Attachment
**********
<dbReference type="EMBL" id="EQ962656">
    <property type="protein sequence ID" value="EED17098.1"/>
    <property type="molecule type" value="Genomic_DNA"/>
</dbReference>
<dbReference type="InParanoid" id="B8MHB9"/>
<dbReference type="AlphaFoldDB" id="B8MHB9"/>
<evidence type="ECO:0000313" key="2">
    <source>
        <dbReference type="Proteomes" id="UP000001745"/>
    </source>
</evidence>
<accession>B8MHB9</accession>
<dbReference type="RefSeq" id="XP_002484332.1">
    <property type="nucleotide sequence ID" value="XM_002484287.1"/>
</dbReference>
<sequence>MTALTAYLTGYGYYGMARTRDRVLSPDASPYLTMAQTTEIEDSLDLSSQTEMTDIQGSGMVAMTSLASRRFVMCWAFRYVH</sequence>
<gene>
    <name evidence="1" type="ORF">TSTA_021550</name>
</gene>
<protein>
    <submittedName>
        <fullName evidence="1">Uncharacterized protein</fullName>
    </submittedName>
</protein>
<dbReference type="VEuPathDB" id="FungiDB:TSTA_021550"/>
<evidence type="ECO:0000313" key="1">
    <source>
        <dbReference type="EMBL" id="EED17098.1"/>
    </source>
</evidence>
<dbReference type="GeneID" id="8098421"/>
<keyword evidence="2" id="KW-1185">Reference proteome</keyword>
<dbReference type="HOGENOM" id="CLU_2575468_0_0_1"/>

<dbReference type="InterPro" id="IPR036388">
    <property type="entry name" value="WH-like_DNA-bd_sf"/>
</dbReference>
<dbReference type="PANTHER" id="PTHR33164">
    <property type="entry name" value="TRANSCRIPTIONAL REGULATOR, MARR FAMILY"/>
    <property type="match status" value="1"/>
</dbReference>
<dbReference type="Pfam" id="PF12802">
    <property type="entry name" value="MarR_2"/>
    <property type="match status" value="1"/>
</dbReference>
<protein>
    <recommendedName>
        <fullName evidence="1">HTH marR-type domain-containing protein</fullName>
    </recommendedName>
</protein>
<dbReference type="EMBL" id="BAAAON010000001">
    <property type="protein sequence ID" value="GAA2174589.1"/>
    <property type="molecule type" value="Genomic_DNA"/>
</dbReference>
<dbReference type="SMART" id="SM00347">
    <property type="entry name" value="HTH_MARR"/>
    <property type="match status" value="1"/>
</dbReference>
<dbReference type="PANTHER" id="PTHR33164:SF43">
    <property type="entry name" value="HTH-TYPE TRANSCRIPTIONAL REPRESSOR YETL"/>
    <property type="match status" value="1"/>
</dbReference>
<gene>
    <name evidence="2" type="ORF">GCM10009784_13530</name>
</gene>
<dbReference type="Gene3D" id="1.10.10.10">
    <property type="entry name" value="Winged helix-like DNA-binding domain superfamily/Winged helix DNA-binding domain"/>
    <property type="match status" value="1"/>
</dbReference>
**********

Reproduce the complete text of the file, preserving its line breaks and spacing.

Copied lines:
<dbReference type="EMBL" id="EQ962656">
    <property type="protein sequence ID" value="EED17098.1"/>
    <property type="molecule type" value="Genomic_DNA"/>
</dbReference>
<dbReference type="InParanoid" id="B8MHB9"/>
<dbReference type="AlphaFoldDB" id="B8MHB9"/>
<evidence type="ECO:0000313" key="2">
    <source>
        <dbReference type="Proteomes" id="UP000001745"/>
    </source>
</evidence>
<accession>B8MHB9</accession>
<dbReference type="RefSeq" id="XP_002484332.1">
    <property type="nucleotide sequence ID" value="XM_002484287.1"/>
</dbReference>
<sequence>MTALTAYLTGYGYYGMARTRDRVLSPDASPYLTMAQTTEIEDSLDLSSQTEMTDIQGSGMVAMTSLASRRFVMCWAFRYVH</sequence>
<gene>
    <name evidence="1" type="ORF">TSTA_021550</name>
</gene>
<protein>
    <submittedName>
        <fullName evidence="1">Uncharacterized protein</fullName>
    </submittedName>
</protein>
<dbReference type="VEuPathDB" id="FungiDB:TSTA_021550"/>
<evidence type="ECO:0000313" key="1">
    <source>
        <dbReference type="EMBL" id="EED17098.1"/>
    </source>
</evidence>
<dbReference type="GeneID" id="8098421"/>
<keyword evidence="2" id="KW-1185">Reference proteome</keyword>
<dbReference type="HOGENOM" id="CLU_2575468_0_0_1"/>

<dbReference type="InterPro" id="IPR036388">
    <property type="entry name" value="WH-like_DNA-bd_sf"/>
</dbReference>
<dbReference type="PANTHER" id="PTHR33164">
    <property type="entry name" value="TRANSCRIPTIONAL REGULATOR, MARR FAMILY"/>
    <property type="match status" value="1"/>
</dbReference>
<dbReference type="Pfam" id="PF12802">
    <property type="entry name" value="MarR_2"/>
    <property type="match status" value="1"/>
</dbReference>
<protein>
    <recommendedName>
        <fullName evidence="1">HTH marR-type domain-containing protein</fullName>
    </recommendedName>
</protein>
<dbReference type="EMBL" id="BAAAON010000001">
    <property type="protein sequence ID" value="GAA2174589.1"/>
    <property type="molecule type" value="Genomic_DNA"/>
</dbReference>
<dbReference type="SMART" id="SM00347">
    <property type="entry name" value="HTH_MARR"/>
    <property type="match status" value="1"/>
</dbReference>
<dbReference type="PANTHER" id="PTHR33164:SF43">
    <property type="entry name" value="HTH-TYPE TRANSCRIPTIONAL REPRESSOR YETL"/>
    <property type="match status" value="1"/>
</dbReference>
<gene>
    <name evidence="2" type="ORF">GCM10009784_13530</name>
</gene>
<dbReference type="Gene3D" id="1.10.10.10">
    <property type="entry name" value="Winged helix-like DNA-binding domain superfamily/Winged helix DNA-binding domain"/>
    <property type="match status" value="1"/>
</dbReference>